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Wenkart, A. (1966). The Changing Image of Psychoanalysis. Am. J. Psychoanal., 26:183-189.

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(1966). American Journal of Psychoanalysis, 26(2):183-189

The Changing Image of Psychoanalysis Related Papers

Antonia Wenkart, M.D.


It is unthinkable to conceive of an image of man, and therefore an image of psychoanalysis, at a standstill, in a static state. With the cataclysmic upheavals of the last decades and the rapid changes and progress in natural science, a decisive change in living conditions has come about as well as in our knowledge of man and our ideas regarding mental ills. Hence we will not be surprised at the change in psychoanalytic treatment along with the altered image of psychoanalysis.

Speaking from the platform of the Association for the Advancement of Psychoanalysis, I am encouraged to question the validity of a few accepted notions. I hope to contribute something to heretofore tenuous assumptions, and sketch in the silhouette of the new image of psychoanalysis.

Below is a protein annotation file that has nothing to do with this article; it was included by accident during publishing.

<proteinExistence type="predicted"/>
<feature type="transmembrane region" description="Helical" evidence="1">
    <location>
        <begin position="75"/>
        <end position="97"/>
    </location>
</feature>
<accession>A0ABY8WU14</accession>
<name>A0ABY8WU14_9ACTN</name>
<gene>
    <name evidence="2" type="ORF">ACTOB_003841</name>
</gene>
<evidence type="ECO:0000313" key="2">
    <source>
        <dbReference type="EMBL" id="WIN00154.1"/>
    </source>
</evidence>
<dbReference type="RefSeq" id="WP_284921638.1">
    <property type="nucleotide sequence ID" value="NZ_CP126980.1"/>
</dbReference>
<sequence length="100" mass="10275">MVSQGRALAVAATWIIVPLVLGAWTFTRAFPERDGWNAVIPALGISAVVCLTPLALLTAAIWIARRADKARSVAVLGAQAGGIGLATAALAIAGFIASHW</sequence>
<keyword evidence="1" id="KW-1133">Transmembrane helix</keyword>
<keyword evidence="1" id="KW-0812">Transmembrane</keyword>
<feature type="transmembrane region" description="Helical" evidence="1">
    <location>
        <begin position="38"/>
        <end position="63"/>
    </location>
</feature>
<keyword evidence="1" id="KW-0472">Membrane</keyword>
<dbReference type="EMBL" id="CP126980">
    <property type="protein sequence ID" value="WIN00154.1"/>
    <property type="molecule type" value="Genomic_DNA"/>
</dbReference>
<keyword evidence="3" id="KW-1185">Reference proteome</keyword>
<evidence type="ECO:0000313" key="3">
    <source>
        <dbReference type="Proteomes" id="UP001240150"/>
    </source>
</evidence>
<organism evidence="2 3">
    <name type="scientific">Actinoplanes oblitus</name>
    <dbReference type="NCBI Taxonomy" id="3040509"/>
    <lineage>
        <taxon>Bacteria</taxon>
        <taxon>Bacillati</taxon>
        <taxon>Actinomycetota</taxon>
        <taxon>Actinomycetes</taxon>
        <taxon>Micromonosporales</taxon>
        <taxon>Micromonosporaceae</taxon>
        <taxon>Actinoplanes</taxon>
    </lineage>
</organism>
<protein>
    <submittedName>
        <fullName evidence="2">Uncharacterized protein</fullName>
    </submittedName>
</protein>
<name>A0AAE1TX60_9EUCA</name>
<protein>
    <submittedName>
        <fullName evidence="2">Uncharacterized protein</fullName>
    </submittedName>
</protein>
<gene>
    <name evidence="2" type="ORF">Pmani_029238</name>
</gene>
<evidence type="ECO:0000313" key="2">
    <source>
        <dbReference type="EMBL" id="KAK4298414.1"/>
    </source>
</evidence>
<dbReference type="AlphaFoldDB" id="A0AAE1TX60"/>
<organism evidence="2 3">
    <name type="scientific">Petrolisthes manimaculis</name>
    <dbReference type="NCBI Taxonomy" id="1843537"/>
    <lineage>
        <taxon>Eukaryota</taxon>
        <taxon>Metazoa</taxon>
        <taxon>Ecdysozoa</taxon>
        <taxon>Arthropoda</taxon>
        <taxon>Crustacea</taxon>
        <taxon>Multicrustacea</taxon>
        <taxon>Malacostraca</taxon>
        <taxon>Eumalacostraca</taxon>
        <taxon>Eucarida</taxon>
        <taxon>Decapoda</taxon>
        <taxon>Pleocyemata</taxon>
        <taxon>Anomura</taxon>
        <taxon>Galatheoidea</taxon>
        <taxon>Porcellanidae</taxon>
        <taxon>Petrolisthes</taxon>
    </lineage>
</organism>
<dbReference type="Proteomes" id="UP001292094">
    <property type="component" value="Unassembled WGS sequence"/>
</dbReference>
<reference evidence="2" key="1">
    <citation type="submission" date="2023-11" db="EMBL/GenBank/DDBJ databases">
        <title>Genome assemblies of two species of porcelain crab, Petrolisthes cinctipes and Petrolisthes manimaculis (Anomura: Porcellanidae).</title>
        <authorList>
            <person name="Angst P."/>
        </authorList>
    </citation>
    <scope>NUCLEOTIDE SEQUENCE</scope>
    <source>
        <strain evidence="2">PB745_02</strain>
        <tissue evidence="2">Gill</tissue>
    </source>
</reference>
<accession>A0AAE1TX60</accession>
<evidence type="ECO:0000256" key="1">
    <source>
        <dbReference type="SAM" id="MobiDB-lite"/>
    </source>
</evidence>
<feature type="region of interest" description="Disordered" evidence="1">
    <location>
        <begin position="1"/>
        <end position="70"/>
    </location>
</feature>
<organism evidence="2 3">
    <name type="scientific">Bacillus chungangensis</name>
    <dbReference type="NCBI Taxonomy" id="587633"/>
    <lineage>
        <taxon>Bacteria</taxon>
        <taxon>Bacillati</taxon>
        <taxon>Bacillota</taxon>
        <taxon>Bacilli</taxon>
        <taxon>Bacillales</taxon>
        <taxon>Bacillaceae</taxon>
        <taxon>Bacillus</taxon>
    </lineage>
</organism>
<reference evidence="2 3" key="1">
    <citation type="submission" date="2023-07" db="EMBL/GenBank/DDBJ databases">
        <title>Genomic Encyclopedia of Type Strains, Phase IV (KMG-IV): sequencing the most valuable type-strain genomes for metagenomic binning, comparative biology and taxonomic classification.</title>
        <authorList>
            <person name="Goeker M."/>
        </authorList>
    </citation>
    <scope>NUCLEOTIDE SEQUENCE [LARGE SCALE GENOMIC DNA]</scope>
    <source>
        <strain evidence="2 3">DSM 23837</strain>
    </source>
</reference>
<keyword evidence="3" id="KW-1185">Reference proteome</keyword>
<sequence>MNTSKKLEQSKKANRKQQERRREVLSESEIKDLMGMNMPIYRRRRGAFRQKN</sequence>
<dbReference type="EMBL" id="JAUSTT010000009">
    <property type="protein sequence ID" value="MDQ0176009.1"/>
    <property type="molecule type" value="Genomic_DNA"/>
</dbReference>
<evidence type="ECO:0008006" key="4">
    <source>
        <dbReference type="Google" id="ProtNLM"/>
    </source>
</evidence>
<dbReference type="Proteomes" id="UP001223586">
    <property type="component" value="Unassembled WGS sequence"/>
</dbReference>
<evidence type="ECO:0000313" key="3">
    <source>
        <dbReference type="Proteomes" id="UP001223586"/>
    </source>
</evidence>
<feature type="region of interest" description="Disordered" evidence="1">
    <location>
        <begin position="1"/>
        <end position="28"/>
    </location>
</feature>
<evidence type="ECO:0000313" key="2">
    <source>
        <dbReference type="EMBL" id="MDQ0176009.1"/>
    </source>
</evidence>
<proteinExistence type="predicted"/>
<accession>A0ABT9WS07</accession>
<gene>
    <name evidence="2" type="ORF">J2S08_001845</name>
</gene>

My first line of questioning is directed toward our holistic approach. What is the “whole”? From the premise of the so-called neo-Freudian approach of the 1920's and the 1930's, this seems appropriate. Freud's genetic view of instincts and the therapeutic achievement of psychoanalysis clearly envisaged human nature as divided into inborn instincts and noninstinctual characteristics. Human existence was divided into inner psychic processes and outer reality. The goal of psychoanalysis was to effect change and adjustment to outer reality.

Then Dr. Horney's ideas about morality of evolution cut across the division. Dr. Horney's concept of the real self not only implied a general and more comprehensive

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